It is highly likely you aren't here for me. I take zero offense to that. I just pray this morning that something that comes from my mouth will resonate with you. Maybe it's going to be this: you aren't here for me. I do believe each of you are here for your family, your team, your patients, and your community, the people you guys all care about the most. You guys are all out there, just like I am, trying to find ways to continue serving each of them. It is not easy, but you keep pushing.
Let's talk about some of the things we're pushing against. Just recently, I was made aware of a $59 million grant funding for test-to-treat facilities in the state of California. Guess who was left on the sidelines, guess who had to ask and apply to be invited to the game? Community pharmacies. CPT codes came out this year, titled remote therapeutic monitoring, and currently focused on musculoskeletal and respiratory conditions. They should have just called it ‘one of the things pharmacists are best at,’ but we're talking about CMS. Once again, guess who is left out, needed to go through loopholes to be able to bill for it and even to participate? That's community pharmacy.
I went to the federal website to see all the available test-and-treat locations in my area, if it's been highly touted as location to go, if you want to find out where you can go to get help with COVID-19. I live just north of the second largest city in the state of Washington. I gave a 200-mile radius and the results were absolutely laughable. In the area closest to me when I was looking for a pharmacy to go to, it was a Walgreen’s over 2 hours away. All of you in this audience, I can guarantee you if I need service that I'm not going there. You can also guarantee that all of my pharmacy owner contacts have looked into it, just like all of you. They want to do what's best for their community. But the reimbursements were terrible and the risks being absorbed, along with the lack of lab integration, outweighed all of the benefits for them.
I received a screenshot just yesterday from a pharmacist filling a prescription, once again for a loss. It immediately brought back memories of me and my little pharmacy in Washington eating those exact same costs and thinking ‘how is this serving patients?’ How is this making your community better by putting us under the strain? But these are things you all know and you live with every day.
Let's get on to something a little bit different because I don't want you to depressed and defeated this morning. I want you motivated and honestly a little fiery. We're being left out blatantly and strategically. Our patients are being misled and deprived of services that our pharmacy teams are offering and services they will not get from anyone else in health care.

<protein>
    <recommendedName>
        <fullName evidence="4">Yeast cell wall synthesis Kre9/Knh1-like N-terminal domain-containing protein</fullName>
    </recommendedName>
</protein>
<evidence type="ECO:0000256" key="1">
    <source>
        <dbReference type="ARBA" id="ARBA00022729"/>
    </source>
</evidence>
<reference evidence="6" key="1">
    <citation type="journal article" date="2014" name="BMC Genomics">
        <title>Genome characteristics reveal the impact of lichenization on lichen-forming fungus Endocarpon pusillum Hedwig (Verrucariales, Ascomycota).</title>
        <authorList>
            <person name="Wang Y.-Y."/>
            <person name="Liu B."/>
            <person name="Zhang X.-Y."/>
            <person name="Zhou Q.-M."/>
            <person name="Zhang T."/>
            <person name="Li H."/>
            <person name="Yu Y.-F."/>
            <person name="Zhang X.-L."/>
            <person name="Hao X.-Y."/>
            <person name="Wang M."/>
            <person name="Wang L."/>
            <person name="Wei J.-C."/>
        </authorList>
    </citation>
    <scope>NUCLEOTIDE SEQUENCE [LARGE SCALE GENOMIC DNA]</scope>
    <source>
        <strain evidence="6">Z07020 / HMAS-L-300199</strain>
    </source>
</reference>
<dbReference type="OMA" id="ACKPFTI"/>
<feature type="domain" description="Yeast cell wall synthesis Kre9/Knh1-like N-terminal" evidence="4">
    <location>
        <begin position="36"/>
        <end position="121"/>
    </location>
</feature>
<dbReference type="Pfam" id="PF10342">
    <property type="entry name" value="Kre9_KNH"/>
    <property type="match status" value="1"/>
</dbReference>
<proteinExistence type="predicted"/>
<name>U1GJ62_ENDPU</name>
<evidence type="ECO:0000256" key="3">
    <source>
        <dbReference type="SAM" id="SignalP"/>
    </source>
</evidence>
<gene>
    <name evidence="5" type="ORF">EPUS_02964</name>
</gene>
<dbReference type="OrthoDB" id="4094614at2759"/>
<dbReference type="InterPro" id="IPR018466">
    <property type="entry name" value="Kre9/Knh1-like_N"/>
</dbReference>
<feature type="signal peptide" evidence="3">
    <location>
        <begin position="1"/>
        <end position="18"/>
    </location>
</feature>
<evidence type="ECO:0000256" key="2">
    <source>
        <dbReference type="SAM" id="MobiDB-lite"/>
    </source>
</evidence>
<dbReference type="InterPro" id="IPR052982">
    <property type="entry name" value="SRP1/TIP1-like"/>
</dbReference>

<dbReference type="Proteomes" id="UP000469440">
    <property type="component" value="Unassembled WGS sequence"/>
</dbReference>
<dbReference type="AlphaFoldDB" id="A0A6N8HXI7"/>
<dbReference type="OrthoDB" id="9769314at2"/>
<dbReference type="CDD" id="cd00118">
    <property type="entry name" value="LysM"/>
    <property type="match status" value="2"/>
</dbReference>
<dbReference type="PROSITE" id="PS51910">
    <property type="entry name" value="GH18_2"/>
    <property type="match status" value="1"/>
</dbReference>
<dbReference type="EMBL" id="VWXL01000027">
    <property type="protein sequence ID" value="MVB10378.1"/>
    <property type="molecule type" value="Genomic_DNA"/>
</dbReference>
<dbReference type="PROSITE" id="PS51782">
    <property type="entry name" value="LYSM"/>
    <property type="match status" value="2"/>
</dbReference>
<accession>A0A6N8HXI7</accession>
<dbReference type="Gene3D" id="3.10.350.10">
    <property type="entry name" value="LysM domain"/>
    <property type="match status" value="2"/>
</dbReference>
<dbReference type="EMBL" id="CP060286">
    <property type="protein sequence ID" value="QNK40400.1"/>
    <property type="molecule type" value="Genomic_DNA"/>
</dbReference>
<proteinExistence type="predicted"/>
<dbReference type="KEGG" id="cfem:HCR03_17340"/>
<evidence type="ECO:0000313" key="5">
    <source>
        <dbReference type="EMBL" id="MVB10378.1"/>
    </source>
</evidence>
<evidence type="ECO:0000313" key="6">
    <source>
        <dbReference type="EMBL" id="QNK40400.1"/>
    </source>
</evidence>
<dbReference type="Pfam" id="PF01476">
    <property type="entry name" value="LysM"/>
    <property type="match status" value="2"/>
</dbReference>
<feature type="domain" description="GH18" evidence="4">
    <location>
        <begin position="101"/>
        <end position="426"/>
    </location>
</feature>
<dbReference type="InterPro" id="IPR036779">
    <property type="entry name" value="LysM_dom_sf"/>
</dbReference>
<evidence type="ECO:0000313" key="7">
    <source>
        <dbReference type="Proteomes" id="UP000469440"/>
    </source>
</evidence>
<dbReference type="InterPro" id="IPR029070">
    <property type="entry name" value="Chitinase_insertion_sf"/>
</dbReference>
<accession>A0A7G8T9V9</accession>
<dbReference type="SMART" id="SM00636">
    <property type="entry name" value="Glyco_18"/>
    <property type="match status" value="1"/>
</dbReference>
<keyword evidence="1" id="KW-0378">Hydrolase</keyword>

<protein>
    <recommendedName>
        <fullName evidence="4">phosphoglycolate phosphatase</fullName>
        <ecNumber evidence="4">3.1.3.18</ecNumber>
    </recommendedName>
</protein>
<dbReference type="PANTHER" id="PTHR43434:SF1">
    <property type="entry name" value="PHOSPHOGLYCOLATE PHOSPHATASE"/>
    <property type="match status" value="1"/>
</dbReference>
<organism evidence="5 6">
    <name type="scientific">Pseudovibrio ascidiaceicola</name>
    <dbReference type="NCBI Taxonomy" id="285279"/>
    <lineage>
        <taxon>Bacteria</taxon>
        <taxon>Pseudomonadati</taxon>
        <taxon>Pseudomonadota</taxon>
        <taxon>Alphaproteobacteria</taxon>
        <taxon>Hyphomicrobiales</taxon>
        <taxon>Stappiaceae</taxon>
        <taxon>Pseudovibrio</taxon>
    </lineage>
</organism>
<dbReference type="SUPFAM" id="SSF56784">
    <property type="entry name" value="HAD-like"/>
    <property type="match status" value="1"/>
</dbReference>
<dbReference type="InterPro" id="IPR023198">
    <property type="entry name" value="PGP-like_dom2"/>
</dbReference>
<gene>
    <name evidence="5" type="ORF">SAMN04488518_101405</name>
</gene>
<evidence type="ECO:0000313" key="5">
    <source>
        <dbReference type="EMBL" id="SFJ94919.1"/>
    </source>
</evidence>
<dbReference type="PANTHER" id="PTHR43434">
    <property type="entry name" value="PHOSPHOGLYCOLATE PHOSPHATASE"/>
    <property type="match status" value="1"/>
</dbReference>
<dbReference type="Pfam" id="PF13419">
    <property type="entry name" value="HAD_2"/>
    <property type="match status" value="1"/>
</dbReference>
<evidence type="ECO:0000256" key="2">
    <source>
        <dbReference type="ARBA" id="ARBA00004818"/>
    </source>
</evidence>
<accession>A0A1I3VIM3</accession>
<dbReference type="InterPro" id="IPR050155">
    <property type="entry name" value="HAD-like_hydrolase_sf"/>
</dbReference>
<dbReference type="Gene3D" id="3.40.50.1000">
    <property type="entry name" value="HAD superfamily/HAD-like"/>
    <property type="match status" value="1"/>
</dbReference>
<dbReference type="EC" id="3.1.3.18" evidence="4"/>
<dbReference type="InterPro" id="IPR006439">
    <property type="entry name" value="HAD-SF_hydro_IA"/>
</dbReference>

So, a little more lighthearted here, with professional football, I'm a Seahawks fan. Regardless of what you think about those Seahawks, when I think about things that really just light me up, get me a little hot under the collar, talk to me about devaluing pharmacy or the Hawks being at the goal line and throwing an interception to lose the Super Bowl against the Patriots. Honestly, since you guys are all here and I have a relatively captive audience, I still feel the pain deep in my heart from that loss. It is a very real pain for me and I got to get it off my chest at least once a year. So, thank you so much for allowing me a little bit of catharsis here, but back to us.
Before we clench our fists and shake our heads, which is completely understandable, let's talk about how ridiculous these barriers really are and how we have hurdled them over and over again. Think about your own locations for a moment and think about 2 specific things that were thrown at you that you had to overcome. Once again, just to get you a little bit involved, get the blood flowing a little bit this morning, actually think about it with me. If you're comfortable, share that one in the chat too.
Study after study shows that utilization of pharmacists in chronic disease management shows, even when accumulated in several different scenarios, results in improved speed and likelihood of reaching goals for patients. Yet, we still see these studies being conducted and we still see limitations held over our profession that has displayed incredible innovation, adaptability, and a willingness to serve, even in the face of crisis.
I know we might not want to, but let's go back to spring of 2020 for just a few moments. You can close your eyes with me and you can think about that time, what was happening. Let's lay it out. Everything is shutting down. People are panicking. Toilet paper has disappeared from the face of the earth. I'm hoping I get at least like 1 or 2 smirks or courtesy laughs even though I can't see your faces. I'm hoping it's there, but back to the pandemic. Who remained open and took on the full weight of outpatient care? Pharmacy did. Who had to help triage when hospitals were being overrun? Pharmacies did. Who did patients lean on to provide stability in health care and guidance during societal turmoil? Once again, that's us, that's pharmacies. Now let's flip that over. Who had to fight to be utilized as vaccine centers because they didn't think we'd be efficient enough? Who had to once again fight to be infusion centers, because they didn't think we had the capabilities? Even today, who has to fight to be oral treatment centers?